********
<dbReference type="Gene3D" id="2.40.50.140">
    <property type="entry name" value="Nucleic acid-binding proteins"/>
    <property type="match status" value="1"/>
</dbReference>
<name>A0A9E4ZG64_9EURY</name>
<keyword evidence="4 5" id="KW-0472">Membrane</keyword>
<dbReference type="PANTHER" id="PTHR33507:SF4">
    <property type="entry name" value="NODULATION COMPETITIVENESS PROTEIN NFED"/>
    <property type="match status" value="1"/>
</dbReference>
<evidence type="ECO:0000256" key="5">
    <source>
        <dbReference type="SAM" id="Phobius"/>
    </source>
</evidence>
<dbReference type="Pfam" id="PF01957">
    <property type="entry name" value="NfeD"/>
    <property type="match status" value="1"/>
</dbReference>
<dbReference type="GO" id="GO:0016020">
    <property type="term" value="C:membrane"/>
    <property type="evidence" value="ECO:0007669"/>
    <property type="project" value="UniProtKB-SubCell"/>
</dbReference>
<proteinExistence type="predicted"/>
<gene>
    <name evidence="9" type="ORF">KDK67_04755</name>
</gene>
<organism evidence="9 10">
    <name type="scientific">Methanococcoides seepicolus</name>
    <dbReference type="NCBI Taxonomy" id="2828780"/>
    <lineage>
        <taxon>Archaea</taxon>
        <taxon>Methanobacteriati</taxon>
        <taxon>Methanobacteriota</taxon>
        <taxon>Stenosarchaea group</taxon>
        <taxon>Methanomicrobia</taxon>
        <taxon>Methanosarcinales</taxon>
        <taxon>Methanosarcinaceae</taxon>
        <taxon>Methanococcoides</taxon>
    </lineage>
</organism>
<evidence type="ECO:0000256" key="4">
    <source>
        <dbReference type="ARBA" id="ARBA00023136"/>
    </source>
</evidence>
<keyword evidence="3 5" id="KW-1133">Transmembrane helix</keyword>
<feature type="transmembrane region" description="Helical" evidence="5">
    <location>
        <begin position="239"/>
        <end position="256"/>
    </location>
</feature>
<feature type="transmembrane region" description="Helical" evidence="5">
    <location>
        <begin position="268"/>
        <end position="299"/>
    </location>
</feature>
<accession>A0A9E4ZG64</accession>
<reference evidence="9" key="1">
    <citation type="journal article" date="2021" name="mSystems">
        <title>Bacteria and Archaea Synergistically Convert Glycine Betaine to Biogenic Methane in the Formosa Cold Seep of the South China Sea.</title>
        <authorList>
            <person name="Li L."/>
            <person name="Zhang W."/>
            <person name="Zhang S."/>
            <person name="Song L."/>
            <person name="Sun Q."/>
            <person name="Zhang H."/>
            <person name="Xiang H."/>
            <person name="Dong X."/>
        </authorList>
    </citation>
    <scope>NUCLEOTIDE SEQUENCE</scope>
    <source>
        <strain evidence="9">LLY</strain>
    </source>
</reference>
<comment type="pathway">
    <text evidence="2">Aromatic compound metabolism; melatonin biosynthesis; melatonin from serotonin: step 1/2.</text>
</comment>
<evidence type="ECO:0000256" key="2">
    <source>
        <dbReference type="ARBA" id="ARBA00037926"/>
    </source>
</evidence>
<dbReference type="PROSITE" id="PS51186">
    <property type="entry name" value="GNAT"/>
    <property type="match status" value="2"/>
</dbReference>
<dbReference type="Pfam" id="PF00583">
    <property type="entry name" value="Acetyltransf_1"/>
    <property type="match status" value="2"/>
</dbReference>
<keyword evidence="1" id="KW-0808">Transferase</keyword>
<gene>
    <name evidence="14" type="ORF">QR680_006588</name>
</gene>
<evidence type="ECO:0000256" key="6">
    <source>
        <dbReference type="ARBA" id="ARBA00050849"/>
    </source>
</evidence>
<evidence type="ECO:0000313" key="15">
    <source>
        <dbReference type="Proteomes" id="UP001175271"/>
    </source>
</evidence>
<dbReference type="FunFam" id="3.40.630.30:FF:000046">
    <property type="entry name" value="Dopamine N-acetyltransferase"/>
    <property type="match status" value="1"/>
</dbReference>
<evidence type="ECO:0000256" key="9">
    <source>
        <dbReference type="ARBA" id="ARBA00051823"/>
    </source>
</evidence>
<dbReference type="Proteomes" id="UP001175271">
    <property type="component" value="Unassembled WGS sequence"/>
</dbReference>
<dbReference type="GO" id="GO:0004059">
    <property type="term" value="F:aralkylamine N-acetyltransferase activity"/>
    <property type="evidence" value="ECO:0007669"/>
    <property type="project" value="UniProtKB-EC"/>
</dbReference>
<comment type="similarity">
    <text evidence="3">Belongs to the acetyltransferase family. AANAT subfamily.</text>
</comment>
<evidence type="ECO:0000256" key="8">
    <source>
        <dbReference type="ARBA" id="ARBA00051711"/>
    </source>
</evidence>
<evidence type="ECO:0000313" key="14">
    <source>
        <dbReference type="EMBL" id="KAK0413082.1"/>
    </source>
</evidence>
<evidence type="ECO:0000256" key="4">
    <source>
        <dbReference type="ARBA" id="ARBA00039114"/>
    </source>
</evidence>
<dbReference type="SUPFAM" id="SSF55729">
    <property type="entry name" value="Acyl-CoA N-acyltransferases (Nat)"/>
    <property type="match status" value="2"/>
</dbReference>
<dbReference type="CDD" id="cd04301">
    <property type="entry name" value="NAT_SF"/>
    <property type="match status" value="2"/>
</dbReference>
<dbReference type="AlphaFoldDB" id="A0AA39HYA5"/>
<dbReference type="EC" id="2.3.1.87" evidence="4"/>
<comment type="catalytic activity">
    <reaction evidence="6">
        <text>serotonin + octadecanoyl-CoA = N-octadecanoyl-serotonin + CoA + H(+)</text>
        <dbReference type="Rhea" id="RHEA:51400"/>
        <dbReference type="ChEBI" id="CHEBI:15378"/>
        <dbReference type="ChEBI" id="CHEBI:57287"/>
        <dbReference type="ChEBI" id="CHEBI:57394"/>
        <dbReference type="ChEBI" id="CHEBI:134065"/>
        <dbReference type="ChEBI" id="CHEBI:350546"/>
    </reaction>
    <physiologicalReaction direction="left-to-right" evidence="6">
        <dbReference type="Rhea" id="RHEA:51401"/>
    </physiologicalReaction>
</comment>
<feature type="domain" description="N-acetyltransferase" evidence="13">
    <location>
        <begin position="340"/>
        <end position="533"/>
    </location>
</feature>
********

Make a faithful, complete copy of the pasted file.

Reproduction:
<dbReference type="Gene3D" id="2.40.50.140">
    <property type="entry name" value="Nucleic acid-binding proteins"/>
    <property type="match status" value="1"/>
</dbReference>
<name>A0A9E4ZG64_9EURY</name>
<keyword evidence="4 5" id="KW-0472">Membrane</keyword>
<dbReference type="PANTHER" id="PTHR33507:SF4">
    <property type="entry name" value="NODULATION COMPETITIVENESS PROTEIN NFED"/>
    <property type="match status" value="1"/>
</dbReference>
<evidence type="ECO:0000256" key="5">
    <source>
        <dbReference type="SAM" id="Phobius"/>
    </source>
</evidence>
<dbReference type="Pfam" id="PF01957">
    <property type="entry name" value="NfeD"/>
    <property type="match status" value="1"/>
</dbReference>
<dbReference type="GO" id="GO:0016020">
    <property type="term" value="C:membrane"/>
    <property type="evidence" value="ECO:0007669"/>
    <property type="project" value="UniProtKB-SubCell"/>
</dbReference>
<proteinExistence type="predicted"/>
<gene>
    <name evidence="9" type="ORF">KDK67_04755</name>
</gene>
<organism evidence="9 10">
    <name type="scientific">Methanococcoides seepicolus</name>
    <dbReference type="NCBI Taxonomy" id="2828780"/>
    <lineage>
        <taxon>Archaea</taxon>
        <taxon>Methanobacteriati</taxon>
        <taxon>Methanobacteriota</taxon>
        <taxon>Stenosarchaea group</taxon>
        <taxon>Methanomicrobia</taxon>
        <taxon>Methanosarcinales</taxon>
        <taxon>Methanosarcinaceae</taxon>
        <taxon>Methanococcoides</taxon>
    </lineage>
</organism>
<evidence type="ECO:0000256" key="4">
    <source>
        <dbReference type="ARBA" id="ARBA00023136"/>
    </source>
</evidence>
<keyword evidence="3 5" id="KW-1133">Transmembrane helix</keyword>
<feature type="transmembrane region" description="Helical" evidence="5">
    <location>
        <begin position="239"/>
        <end position="256"/>
    </location>
</feature>
<feature type="transmembrane region" description="Helical" evidence="5">
    <location>
        <begin position="268"/>
        <end position="299"/>
    </location>
</feature>
<accession>A0A9E4ZG64</accession>
<reference evidence="9" key="1">
    <citation type="journal article" date="2021" name="mSystems">
        <title>Bacteria and Archaea Synergistically Convert Glycine Betaine to Biogenic Methane in the Formosa Cold Seep of the South China Sea.</title>
        <authorList>
            <person name="Li L."/>
            <person name="Zhang W."/>
            <person name="Zhang S."/>
            <person name="Song L."/>
            <person name="Sun Q."/>
            <person name="Zhang H."/>
            <person name="Xiang H."/>
            <person name="Dong X."/>
        </authorList>
    </citation>
    <scope>NUCLEOTIDE SEQUENCE</scope>
    <source>
        <strain evidence="9">LLY</strain>
    </source>
</reference>
<comment type="pathway">
    <text evidence="2">Aromatic compound metabolism; melatonin biosynthesis; melatonin from serotonin: step 1/2.</text>
</comment>
<evidence type="ECO:0000256" key="2">
    <source>
        <dbReference type="ARBA" id="ARBA00037926"/>
    </source>
</evidence>
<dbReference type="PROSITE" id="PS51186">
    <property type="entry name" value="GNAT"/>
    <property type="match status" value="2"/>
</dbReference>
<dbReference type="Pfam" id="PF00583">
    <property type="entry name" value="Acetyltransf_1"/>
    <property type="match status" value="2"/>
</dbReference>
<keyword evidence="1" id="KW-0808">Transferase</keyword>
<gene>
    <name evidence="14" type="ORF">QR680_006588</name>
</gene>
<evidence type="ECO:0000256" key="6">
    <source>
        <dbReference type="ARBA" id="ARBA00050849"/>
    </source>
</evidence>
<evidence type="ECO:0000313" key="15">
    <source>
        <dbReference type="Proteomes" id="UP001175271"/>
    </source>
</evidence>
<dbReference type="FunFam" id="3.40.630.30:FF:000046">
    <property type="entry name" value="Dopamine N-acetyltransferase"/>
    <property type="match status" value="1"/>
</dbReference>
<evidence type="ECO:0000256" key="9">
    <source>
        <dbReference type="ARBA" id="ARBA00051823"/>
    </source>
</evidence>
<dbReference type="Proteomes" id="UP001175271">
    <property type="component" value="Unassembled WGS sequence"/>
</dbReference>
<dbReference type="GO" id="GO:0004059">
    <property type="term" value="F:aralkylamine N-acetyltransferase activity"/>
    <property type="evidence" value="ECO:0007669"/>
    <property type="project" value="UniProtKB-EC"/>
</dbReference>
<comment type="similarity">
    <text evidence="3">Belongs to the acetyltransferase family. AANAT subfamily.</text>
</comment>
<evidence type="ECO:0000256" key="8">
    <source>
        <dbReference type="ARBA" id="ARBA00051711"/>
    </source>
</evidence>
<evidence type="ECO:0000313" key="14">
    <source>
        <dbReference type="EMBL" id="KAK0413082.1"/>
    </source>
</evidence>
<evidence type="ECO:0000256" key="4">
    <source>
        <dbReference type="ARBA" id="ARBA00039114"/>
    </source>
</evidence>
<dbReference type="SUPFAM" id="SSF55729">
    <property type="entry name" value="Acyl-CoA N-acyltransferases (Nat)"/>
    <property type="match status" value="2"/>
</dbReference>
<dbReference type="CDD" id="cd04301">
    <property type="entry name" value="NAT_SF"/>
    <property type="match status" value="2"/>
</dbReference>
<dbReference type="AlphaFoldDB" id="A0AA39HYA5"/>
<dbReference type="EC" id="2.3.1.87" evidence="4"/>
<comment type="catalytic activity">
    <reaction evidence="6">
        <text>serotonin + octadecanoyl-CoA = N-octadecanoyl-serotonin + CoA + H(+)</text>
        <dbReference type="Rhea" id="RHEA:51400"/>
        <dbReference type="ChEBI" id="CHEBI:15378"/>
        <dbReference type="ChEBI" id="CHEBI:57287"/>
        <dbReference type="ChEBI" id="CHEBI:57394"/>
        <dbReference type="ChEBI" id="CHEBI:134065"/>
        <dbReference type="ChEBI" id="CHEBI:350546"/>
    </reaction>
    <physiologicalReaction direction="left-to-right" evidence="6">
        <dbReference type="Rhea" id="RHEA:51401"/>
    </physiologicalReaction>
</comment>
<feature type="domain" description="N-acetyltransferase" evidence="13">
    <location>
        <begin position="340"/>
        <end position="533"/>
    </location>
</feature>